Thank you Ainissa for this blog post. It was truly inspirational. In education today it is easy to forget about the passion in order to engage our students. I agree that educators need to have a "beginners mind" to engage our students in the learning process!

Sally Nold's picture
Sally Nold
High School Assitant Principal/Virtual School Director

Bring Passion back to the classroom!
Thank you for this intentional description of how to engage students in loving to learn, particularly focusing on the innate curiosity children have about the world around us. Isn't this a perfect opporutnity for students to practice skills with online tools, helping to free up time for a teacher to share personal passion with students? Making emotional connections is a requirement to reach deep learning.

I am Bullyproof -Lessia Bonn's picture

I rarely warm up my voice before helping students with their own voices. I have observed that students learn much more from watching me fudge, then fix, any tricky passage that needs to be smoothed out vocally. Whether it be singing, chemistry or cooking, allowing info to be shared more personally with one's students seems, at least to me, a lot more productive and sincere approach than just "presenting" in a cool manner.

PS. I posted this as a passionate in...NO ONE likes to squak when they sing. That's GEEK101. That's vulnerability in spades. Sometimes when a singing coach doesn't warm herself up, she does end up squaking loudly. NOT cool. Very geeky. But that's okay. I'm so passionate about teaching kids to sing, I'll play the geek card. Helps them learn. Keeps me humble :-)

Becky Fisher's picture
Becky Fisher
Education Consultant

Thanks for this great post, Ainissa! Passion is important in every aspect of life, and works best when you're sharing it with others. I became a music teacher because my music teacher shared her passion with me. It was infectious. Now, as an entrepreneur, I try and instill passion for building things in the students I work with. I want them to feel like they can dream something, and make it. I try and teach them that with passion and motivation, they can do anything they want. Do you think this is too ideal? Or is passion-based teaching helping our students have the confidence to find their own passions?

Susan's picture

I couldn't agree more Ainissa. I have been incorporating an environmental science program (10,000 Islands Dolphin Projects Environmental Studies Program) within my reading support classes for the past three years and have found that my enthusiasm and passion for the topics are encouraging to my students. Makes the goal of teaching students to read for a purpose so much more meaningful and purposeful. The students and I have so much fun waiting to see what new things we will learn from our Livestream events, while incorporating fiction and non-fiction books to extend our learning ! We also extend our learning by working in the STEAM room to work on creative projects.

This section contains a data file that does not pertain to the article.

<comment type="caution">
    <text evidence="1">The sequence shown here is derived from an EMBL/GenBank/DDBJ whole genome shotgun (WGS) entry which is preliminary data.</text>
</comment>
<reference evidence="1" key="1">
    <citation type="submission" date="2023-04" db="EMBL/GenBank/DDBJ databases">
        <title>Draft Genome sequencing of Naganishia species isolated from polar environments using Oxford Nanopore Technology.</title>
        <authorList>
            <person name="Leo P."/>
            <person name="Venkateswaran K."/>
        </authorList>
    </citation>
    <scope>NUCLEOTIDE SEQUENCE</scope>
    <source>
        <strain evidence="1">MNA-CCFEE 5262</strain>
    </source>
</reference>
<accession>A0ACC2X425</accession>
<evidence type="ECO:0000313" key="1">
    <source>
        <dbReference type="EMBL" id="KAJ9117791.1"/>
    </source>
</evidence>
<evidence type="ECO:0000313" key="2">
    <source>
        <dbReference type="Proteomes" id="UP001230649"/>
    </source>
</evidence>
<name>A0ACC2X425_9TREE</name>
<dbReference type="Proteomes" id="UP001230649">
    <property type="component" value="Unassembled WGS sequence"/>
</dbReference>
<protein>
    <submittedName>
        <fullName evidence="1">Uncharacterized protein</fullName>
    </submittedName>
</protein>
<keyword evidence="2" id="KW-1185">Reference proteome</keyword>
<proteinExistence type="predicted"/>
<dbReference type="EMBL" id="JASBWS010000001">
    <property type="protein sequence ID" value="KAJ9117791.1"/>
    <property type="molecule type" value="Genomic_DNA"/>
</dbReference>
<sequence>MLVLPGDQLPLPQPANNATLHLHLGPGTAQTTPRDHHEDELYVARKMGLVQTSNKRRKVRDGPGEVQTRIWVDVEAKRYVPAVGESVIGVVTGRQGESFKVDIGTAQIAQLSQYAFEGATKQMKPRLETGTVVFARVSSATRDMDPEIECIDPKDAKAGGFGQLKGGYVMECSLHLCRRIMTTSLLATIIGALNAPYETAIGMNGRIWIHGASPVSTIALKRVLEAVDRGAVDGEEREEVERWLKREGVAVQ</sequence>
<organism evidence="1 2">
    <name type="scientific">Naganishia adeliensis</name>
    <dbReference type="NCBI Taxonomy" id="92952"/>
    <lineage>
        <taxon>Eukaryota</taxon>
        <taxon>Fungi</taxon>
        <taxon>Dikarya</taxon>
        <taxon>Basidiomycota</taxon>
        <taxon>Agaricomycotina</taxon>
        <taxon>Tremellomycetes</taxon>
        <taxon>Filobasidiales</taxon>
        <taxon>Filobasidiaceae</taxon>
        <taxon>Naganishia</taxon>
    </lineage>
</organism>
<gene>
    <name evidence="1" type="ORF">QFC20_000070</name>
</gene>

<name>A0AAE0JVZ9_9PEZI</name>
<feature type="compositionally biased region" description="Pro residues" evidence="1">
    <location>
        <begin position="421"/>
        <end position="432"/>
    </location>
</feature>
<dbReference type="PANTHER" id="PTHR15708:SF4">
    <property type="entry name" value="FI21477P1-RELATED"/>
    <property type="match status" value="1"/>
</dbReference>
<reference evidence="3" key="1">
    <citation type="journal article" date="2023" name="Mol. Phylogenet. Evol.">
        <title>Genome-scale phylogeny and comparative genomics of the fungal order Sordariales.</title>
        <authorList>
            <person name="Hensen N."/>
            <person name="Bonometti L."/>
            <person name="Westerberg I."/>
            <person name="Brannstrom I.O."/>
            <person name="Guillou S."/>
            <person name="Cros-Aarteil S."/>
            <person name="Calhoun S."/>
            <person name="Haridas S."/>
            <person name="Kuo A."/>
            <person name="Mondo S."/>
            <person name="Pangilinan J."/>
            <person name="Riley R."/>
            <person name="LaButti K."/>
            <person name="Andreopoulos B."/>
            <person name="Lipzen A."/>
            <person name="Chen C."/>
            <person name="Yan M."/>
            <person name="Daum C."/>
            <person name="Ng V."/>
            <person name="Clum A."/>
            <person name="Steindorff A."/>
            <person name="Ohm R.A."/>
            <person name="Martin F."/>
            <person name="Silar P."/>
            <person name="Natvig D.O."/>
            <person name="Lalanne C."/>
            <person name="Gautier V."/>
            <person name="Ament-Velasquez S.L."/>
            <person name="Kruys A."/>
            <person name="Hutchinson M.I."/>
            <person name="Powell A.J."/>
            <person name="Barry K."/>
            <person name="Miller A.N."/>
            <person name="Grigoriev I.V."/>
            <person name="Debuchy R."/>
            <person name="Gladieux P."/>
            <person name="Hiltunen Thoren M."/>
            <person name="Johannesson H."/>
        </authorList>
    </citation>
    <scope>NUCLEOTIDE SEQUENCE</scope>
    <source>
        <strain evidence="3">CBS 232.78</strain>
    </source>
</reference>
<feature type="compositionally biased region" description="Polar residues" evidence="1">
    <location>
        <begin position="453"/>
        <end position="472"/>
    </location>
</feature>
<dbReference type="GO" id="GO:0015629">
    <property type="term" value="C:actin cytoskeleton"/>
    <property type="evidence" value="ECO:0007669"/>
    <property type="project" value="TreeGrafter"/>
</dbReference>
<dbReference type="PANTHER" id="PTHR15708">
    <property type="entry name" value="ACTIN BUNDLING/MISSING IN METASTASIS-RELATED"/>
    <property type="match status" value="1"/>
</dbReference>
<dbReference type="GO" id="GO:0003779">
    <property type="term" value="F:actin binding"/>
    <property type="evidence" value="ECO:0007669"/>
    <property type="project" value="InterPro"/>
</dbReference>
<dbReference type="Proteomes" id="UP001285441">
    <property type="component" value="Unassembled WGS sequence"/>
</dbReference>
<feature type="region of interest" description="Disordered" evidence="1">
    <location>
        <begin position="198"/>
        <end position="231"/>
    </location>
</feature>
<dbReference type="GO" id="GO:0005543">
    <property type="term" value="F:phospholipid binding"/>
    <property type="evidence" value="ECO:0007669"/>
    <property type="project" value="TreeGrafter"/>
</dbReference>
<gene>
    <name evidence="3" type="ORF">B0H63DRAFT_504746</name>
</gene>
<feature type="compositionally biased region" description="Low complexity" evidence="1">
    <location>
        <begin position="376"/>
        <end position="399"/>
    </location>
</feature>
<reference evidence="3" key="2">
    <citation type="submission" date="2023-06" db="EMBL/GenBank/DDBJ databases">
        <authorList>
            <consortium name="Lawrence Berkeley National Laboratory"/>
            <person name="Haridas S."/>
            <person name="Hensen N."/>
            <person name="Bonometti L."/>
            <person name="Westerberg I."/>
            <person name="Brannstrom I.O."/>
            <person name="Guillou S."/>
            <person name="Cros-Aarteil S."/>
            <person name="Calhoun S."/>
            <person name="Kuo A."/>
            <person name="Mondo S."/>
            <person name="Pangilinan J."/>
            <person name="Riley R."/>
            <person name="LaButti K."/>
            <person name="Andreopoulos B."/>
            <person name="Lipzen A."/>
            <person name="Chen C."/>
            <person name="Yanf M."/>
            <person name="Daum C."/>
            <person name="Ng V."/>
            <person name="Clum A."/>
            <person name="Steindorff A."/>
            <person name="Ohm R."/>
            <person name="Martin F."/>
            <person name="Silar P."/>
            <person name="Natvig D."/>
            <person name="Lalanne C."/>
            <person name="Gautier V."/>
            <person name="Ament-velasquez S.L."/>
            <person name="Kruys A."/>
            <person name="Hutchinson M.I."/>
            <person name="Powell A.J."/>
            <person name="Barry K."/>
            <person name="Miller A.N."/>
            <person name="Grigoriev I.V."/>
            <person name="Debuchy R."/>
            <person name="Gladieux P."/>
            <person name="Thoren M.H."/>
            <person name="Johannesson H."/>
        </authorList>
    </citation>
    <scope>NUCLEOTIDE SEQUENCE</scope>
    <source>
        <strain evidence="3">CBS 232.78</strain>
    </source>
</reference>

Patricia Petrino's picture
Patricia Petrino
Kindergarten Teacher

Thank you, Ainissa, for a great article. Sometimes I need to remind myself of why I is truly because I have a passion for learning. I want to inspire my students with that same passion, especially for reading. I am alarmed by the amount of time my young students spend on screen time (video games, TV, and even computer time.) It seems so hard at times to instill that love for reading independently for the sheer joy of it, even though my students love to listen to both fiction and nonfiction books read aloud in class. I don't have an answer, except to keep modeling it in class, and to encourage parents to read with their children at home. Do you have any thoughts on developing a love for reading?

marie's picture
Gate teacher 4-6

Thank you for the much needed reminder about how important it is for teachers to have a love of the learning process and to share this passion with the students.

May's picture

Your article really resonated with me as I've held this belief for a long, long time. When teachers teach what they are passionate about, their students love learning. For this reason, I always added 3 favorite topics to grade level standards when I taught second grade: a study of birds so that my students would appreciate the avian wildlife that surrounded them; a study of live spiders ( I'm an arachnophile); and chess.

stephanie karabaic's picture
stephanie karabaic
Reading and Writing Specialist-Middle School

It's so funny that this article is about passions and learning. This year just started and the first thing I had my students do was make a list of the things they love in life and are passionate about and they could be considered an 'expert'in. They listed things and then handed them in. This passionate connection they identified will be the focal point for a PBL assignment since they already have knowledge about it and will explore and report back to our group in various ways more about their topic in the future. It's a great starting point for a PBL project integrating research skills, writing, reading, technology...and lots more...when we are passionate about a topic we want to learn more and delve deeper into it and that is the starting point for this year with my students.